Good morning. I’m writing this post as I’m sitting at home with a sick toddler. Well, sick might be the wrong word – she’s getting over something from the weekend, woke up a bit grumpy still, and we decided to keep her home. If you’re a parent, chances are, you’ve been in the same situation before. The end result is burning a day of time off from work, and for may of us, that comes out of the same pool of days that we can allocate to fun things. I certainly consider myself fortunate to have paid time off, especially the amount that I get, but it’s always a bit of a bummer for everyone when it’s one day less that we can spend on vacation.
I’ve been giving it a fair amount of thought lately, but today seems like an appropriate time to write about it. At least for those of us based in the United States, we live in an environment where it’s fairly easy to acquire points and miles for free travel, but we also live in one where not everyone even gets paid vacation, let alone enough of it to really get out there realize the fruits of our miles and points efforts. I’m the last person that ought to complain about time off, and my intent isn’t to start a pity party. Rather, what I propose is a shift to “manufacturing” leisure time. I have more questions than answers on the topic, but we have to start somewhere.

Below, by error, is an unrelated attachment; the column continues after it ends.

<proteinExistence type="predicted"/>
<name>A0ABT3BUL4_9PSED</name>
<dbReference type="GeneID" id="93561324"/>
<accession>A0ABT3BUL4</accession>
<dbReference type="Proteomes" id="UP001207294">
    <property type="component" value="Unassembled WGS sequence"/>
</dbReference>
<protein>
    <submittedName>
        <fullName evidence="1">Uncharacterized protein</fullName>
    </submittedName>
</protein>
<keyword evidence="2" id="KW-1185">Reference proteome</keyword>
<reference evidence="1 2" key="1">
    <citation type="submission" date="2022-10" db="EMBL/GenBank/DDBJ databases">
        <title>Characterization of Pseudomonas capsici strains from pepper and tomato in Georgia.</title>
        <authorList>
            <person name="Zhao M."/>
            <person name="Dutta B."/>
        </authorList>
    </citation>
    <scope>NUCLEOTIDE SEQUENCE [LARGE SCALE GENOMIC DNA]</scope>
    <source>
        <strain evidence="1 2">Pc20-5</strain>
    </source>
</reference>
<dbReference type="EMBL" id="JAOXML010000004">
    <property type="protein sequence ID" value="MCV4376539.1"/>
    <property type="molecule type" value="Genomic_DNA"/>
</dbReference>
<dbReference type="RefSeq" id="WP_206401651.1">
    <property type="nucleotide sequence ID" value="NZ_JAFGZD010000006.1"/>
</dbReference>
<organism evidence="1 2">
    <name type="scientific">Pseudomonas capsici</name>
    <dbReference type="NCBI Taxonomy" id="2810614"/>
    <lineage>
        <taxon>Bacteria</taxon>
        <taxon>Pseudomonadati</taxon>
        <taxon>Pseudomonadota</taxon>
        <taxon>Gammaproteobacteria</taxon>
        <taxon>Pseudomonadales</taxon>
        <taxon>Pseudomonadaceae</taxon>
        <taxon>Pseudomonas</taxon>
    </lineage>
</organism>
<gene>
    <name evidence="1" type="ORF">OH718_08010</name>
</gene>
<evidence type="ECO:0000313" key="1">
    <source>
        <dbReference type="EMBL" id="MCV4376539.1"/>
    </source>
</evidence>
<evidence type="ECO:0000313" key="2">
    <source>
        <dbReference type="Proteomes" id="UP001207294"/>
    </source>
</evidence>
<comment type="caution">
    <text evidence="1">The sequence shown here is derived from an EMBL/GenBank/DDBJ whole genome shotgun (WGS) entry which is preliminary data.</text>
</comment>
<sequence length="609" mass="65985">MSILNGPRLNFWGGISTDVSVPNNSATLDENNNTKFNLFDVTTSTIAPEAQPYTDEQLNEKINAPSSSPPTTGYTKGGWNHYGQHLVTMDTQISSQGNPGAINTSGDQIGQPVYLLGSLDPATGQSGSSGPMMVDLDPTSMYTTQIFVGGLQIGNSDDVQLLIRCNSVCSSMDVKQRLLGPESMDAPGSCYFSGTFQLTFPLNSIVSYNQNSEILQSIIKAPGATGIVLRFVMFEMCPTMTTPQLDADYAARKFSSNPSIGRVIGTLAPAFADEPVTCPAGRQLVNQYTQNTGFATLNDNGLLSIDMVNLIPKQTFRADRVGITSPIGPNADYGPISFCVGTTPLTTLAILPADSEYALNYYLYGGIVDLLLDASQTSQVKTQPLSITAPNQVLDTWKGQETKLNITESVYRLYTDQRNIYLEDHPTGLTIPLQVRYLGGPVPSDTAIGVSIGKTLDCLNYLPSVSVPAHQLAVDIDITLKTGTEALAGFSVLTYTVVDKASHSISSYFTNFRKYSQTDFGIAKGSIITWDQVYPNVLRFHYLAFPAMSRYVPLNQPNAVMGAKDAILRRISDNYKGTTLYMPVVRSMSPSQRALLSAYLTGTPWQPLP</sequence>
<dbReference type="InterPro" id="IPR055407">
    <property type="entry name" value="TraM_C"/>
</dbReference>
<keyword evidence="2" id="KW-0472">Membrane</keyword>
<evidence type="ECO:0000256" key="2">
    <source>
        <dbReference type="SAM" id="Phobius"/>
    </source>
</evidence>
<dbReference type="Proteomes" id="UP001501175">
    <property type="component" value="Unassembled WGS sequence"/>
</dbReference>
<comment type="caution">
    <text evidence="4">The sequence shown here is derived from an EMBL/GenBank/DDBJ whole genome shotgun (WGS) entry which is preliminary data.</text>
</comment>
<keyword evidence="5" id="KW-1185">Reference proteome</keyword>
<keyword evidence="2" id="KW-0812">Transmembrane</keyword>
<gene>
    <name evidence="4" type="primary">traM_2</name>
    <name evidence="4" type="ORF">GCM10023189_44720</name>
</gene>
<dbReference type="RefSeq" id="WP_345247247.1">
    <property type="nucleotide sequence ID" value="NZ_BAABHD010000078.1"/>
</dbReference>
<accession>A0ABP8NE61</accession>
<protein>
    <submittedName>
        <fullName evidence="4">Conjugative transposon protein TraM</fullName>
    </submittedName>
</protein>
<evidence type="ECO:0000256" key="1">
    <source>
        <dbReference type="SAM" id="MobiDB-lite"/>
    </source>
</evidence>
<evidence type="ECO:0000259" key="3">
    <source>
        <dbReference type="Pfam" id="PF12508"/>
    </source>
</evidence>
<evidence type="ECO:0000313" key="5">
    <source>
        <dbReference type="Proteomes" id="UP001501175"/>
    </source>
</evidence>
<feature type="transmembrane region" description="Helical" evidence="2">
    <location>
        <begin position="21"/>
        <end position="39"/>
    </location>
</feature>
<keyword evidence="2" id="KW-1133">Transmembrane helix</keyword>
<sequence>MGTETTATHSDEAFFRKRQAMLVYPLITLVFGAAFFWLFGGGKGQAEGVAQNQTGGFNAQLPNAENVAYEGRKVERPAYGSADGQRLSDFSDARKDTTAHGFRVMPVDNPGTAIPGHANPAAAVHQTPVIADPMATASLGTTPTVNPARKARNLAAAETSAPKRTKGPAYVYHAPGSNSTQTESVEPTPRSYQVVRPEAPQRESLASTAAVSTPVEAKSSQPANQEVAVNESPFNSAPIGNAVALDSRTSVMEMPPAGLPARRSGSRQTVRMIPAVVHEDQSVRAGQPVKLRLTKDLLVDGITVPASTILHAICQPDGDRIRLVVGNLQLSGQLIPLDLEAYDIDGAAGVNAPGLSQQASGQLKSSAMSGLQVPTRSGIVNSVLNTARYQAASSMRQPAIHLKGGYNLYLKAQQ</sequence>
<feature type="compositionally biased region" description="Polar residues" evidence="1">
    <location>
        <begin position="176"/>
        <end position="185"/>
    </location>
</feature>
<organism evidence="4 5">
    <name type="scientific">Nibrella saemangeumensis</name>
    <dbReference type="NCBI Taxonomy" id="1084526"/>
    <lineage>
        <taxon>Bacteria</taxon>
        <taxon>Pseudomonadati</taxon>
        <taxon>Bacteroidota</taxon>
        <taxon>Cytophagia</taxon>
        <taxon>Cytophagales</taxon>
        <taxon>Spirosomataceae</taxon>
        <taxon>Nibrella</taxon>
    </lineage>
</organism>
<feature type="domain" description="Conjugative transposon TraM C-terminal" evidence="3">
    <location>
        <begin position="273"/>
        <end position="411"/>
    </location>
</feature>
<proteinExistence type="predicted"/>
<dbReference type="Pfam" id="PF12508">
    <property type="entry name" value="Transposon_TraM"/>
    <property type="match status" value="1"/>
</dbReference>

One thing we’ve tried this year is shifting locations for a week, but otherwise continuing the daily routine. This worked pretty well for me because my main goal when traveling is to blend in. I don’t have a checklist of sights that I need to see. I prefer to try and live like a local as much as possible, even if that means working when we’re on the road.